AMADIYA, Iraq -- This once-pretty picture postcard town, on its own 4,000-foot high mesa nestling between a pair of much higher mountain ranges, is in a bad neighborhood when it comes to tolerance.
So the mystery of the Jewish holy figure Hazana, who is revered here by people of all the local faiths, is even more profound than it might otherwise be.
Amadiya is in the semiautonomous province of Kurdistan, which is the target of a crackdown by Baghdad after aiming to achieve independence from Iraq. This part of northern Iraq has been convulsed by violence since the advance of the Islamic State, which sent Christians fleeing, enslaved Yazidi women and killed Shiites on sight, until finally being wiped out in the area last month.
Today Amadiya's population of 9,000 is overwhelmingly Kurdish Muslim. But in the early 20th century there were said to be about two-thirds that many people, about evenly divided among Muslims, Christians and Jews -- although there were 10 mosques compared with two churches and two synagogues. Everyone was packed into a circumference of a mile and a half.
Amadiya's Jews all left after the creation of Israel in 1948. And so many Christians have left amid successive regional upheavals that the remaining 20 or 30 families can no longer sustain both churches.
All three faiths here are brought together by a longstanding reverence for Hazana, a Jewish religious figure of unknown antiquity -- variously described as a son of David, the grandson of Joseph or just a little-known prophet -- whose tomb is in Amadiya.
"All the religions are going to that grave to pray," said Muhammad Abdullah, a local teacher and amateur historian. "For all three religions, it's a sacred place. Each of them thinks he belongs to them."
Hazana's biography is so hazy that he defeats a Google search. Locals don't have much to add. He was "a really great guy, a pure person," said Bzhar Ahmad, 55, a retired government worker who had just emerged from noon prayers at the town's Amadi Grand Mosque, with a group of other Muslim worshipers nodding agreement.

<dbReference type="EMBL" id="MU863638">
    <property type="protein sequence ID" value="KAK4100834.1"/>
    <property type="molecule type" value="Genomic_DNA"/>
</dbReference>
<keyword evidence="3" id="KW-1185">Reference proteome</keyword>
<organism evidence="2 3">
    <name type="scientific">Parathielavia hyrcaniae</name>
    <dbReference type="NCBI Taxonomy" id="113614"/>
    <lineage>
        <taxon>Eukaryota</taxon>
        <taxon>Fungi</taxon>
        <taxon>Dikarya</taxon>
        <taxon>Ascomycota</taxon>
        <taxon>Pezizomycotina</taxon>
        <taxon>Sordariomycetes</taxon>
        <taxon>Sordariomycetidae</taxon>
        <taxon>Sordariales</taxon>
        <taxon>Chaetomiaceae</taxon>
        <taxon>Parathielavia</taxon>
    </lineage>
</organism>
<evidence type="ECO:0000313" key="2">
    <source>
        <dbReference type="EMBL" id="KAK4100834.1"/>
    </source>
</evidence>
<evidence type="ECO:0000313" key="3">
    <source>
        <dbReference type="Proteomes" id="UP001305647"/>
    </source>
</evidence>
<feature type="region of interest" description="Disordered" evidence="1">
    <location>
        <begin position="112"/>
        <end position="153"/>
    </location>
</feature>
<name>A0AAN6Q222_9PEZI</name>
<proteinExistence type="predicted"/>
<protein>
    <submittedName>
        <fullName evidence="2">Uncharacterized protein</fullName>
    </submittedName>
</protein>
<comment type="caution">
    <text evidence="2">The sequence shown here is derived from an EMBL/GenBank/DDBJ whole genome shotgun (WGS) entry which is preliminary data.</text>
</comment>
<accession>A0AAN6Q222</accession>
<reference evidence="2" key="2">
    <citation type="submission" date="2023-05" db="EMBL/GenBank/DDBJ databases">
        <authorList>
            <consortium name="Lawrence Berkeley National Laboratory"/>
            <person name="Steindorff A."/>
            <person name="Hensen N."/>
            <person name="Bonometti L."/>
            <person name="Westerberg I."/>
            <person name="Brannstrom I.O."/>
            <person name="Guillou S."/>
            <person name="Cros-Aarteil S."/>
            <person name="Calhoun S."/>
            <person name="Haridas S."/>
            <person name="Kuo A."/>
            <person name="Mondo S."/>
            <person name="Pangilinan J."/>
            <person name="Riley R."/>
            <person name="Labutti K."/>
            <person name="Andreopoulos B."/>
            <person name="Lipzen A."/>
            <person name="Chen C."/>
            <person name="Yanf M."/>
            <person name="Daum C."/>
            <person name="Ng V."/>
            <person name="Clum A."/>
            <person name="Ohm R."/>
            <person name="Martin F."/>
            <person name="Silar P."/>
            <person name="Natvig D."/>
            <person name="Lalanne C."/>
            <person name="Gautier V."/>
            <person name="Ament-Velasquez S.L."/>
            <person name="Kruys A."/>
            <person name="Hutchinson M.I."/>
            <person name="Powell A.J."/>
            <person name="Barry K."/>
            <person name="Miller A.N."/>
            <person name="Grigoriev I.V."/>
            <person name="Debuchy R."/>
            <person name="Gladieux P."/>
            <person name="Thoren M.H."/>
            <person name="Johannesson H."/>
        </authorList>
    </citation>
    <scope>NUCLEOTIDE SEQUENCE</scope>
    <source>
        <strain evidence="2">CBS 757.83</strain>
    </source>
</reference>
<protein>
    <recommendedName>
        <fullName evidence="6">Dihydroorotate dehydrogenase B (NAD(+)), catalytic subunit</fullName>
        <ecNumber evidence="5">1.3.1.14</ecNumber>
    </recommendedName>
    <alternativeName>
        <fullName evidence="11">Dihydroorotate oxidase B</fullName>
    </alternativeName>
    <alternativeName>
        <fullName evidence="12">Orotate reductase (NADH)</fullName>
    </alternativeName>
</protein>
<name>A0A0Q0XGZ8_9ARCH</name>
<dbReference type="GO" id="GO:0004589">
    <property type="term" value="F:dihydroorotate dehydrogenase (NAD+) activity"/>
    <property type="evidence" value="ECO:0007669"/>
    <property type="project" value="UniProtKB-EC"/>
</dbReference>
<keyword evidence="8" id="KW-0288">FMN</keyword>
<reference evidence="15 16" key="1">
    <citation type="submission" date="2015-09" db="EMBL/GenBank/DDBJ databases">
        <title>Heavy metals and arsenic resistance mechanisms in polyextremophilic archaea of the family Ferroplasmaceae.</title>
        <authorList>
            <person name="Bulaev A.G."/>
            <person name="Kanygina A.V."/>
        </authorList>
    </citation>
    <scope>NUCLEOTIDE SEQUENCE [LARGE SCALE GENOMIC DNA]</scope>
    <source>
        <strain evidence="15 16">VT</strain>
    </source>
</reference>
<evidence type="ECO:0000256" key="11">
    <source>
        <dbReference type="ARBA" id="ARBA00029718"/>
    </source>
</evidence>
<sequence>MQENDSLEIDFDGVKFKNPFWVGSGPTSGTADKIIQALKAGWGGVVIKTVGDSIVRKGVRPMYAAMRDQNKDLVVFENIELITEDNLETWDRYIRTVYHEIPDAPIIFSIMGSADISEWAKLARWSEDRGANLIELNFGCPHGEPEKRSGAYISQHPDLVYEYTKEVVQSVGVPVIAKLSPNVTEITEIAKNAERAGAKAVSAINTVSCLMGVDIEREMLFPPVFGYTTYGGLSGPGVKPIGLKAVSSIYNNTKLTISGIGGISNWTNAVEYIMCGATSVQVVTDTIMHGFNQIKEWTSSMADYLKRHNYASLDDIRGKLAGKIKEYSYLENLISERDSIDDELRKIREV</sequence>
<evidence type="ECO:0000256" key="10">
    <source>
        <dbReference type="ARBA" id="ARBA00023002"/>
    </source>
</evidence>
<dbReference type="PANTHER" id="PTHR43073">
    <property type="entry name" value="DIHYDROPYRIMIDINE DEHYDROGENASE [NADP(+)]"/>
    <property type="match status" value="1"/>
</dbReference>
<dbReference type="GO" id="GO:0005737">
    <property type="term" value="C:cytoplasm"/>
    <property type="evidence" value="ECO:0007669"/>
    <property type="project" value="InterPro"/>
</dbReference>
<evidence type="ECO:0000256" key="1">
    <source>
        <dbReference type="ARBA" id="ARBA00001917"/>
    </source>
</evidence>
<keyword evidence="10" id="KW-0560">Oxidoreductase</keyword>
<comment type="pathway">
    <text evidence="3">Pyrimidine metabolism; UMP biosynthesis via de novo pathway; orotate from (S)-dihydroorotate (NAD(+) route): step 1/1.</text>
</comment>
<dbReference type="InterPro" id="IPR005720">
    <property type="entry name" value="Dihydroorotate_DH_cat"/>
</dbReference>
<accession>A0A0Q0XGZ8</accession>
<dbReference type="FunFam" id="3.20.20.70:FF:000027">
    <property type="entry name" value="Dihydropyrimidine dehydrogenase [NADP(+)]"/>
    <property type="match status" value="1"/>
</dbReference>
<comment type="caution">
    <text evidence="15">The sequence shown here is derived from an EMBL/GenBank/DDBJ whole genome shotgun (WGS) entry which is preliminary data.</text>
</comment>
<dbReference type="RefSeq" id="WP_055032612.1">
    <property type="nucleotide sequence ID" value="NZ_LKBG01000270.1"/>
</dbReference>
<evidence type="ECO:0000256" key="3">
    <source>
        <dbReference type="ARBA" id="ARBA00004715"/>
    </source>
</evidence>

None of the men found it strange that Muslims and Christians also prayed at Hazana's tomb. "The Jews were always our friends," Mr. Ahmad said. "We never thought about what we were, we were just people living together."
Directions given by locals to find Hazana's tomb varied, but all ended up in a crooked lane narrow enough that in Amadiya's heyday there were footbridges connecting roofs from one side to the other so that residents could use their rooftops to go to the mosque while avoiding the visitors in the overcrowded lanes below. Or so they say.
On the way, opposite a chicken coop with a roof festooned in flowering potted plants, Saran Sabah stood with her 18-year-old daughter, Amal. In the side alley leading to her house was a huge pile of firewood, ready for the coming winter. A Sunni Muslim, Ms. Sabah had prayed to Hazana, and it had worked, she said; there was a daughter to prove it.
The men hadn't mentioned that Hazana's popularity rested on his ability to bring fertility to supplicants, but later confirmed it. Borhan Said, a local Muslim resident and retired government worker, said people asked for other things as well. "He was a religious man who was so clear and so devout," he said.
It almost sounded as if they had met, but it turned out that Mr. Said was not even sure what epoch Hazana came from. "He was before my father's father, that's all I know," he said.
Mr. Said pointed out the nondescript red metal gate of what had been the old synagogue, unlocked and unguarded, and said visitors were welcome. Inside was a garden of fig trees and pomegranates, trumpet creepers and hibiscus, unkempt but well-watered. Purple and blue prayer cloths, used by those who came to ask Hazana's help, were hanging on some of the bushes.
Here and there were piles of rubble, old stone building blocks and sections of walls -- the remains of the synagogue itself. Cut into the earth was a stone staircase leading to an underground tomb.
On the plastered walls inside the tomb was some fairly recent graffiti in Hebrew script, the verses of a religious song, along with an emoji-like smiley face, plus a Star of David sketched over Hazana's plain rectangular sarcophagus.
Just what accounts for the town's communal tolerance, people say they're not sure, except that it has always been so. "We grew up like this," Mr. Said said. "My father always taught me to be like this and I teach my son the same."
Partly the town benefits from its remoteness; even when Kurds engaged in civil war from 1994 to 1997, fighting never arrived here, though both warring factions were present.
Some attribute it to Amadiya's history. Take the Amadi Grand Mosque, for example, the biggest and oldest of the town's 10 mosques. Speculation runs that it was originally a temple for the ancient Romans' Mithraic cult. Then, say locals, the building became a Jewish synagogue for centuries before becoming a Christian church for more centuries and finally, after the arrival of Islam 800 years ago, a mosque.
How much of that is actually true is debatable; Amadiya is such an out-of-the-way place that it seems not to have been much studied.
It would be easy to say that part of the secret of Amadiya's harmony is simply that most of the other faiths have now left town, though some Jews have visited recently to help restore Hazana's tomb and to pray there.
But locals insist that would be unfair. Nafae Paulis is the caretaker of the Chaldean church and a veteran of the Kurdish pesh merga Special Forces who is now retired after years of battling the Islamic State. He talked as if the other faiths were still around in numbers as before.
"That's the beauty of Amadiya," he said. "In this small place you can find Muslims, Jews, Christians."
Even if not actually true, it is a nice sentiment.